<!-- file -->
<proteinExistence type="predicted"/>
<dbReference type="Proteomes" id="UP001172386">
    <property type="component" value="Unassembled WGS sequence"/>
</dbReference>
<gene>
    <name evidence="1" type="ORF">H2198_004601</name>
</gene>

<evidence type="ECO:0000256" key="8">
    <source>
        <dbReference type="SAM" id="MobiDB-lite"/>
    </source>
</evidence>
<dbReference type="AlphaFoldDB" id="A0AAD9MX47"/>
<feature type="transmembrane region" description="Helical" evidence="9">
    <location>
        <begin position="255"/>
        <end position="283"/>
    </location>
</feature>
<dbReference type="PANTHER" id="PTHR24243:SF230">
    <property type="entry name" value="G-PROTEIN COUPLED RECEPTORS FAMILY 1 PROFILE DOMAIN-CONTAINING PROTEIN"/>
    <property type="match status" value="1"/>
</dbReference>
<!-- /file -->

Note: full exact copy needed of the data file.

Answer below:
<proteinExistence type="predicted"/>
<dbReference type="Proteomes" id="UP001172386">
    <property type="component" value="Unassembled WGS sequence"/>
</dbReference>
<gene>
    <name evidence="1" type="ORF">H2198_004601</name>
</gene>

<evidence type="ECO:0000256" key="8">
    <source>
        <dbReference type="SAM" id="MobiDB-lite"/>
    </source>
</evidence>
<dbReference type="AlphaFoldDB" id="A0AAD9MX47"/>
<feature type="transmembrane region" description="Helical" evidence="9">
    <location>
        <begin position="255"/>
        <end position="283"/>
    </location>
</feature>
<dbReference type="PANTHER" id="PTHR24243:SF230">
    <property type="entry name" value="G-PROTEIN COUPLED RECEPTORS FAMILY 1 PROFILE DOMAIN-CONTAINING PROTEIN"/>
    <property type="match status" value="1"/>
</dbReference>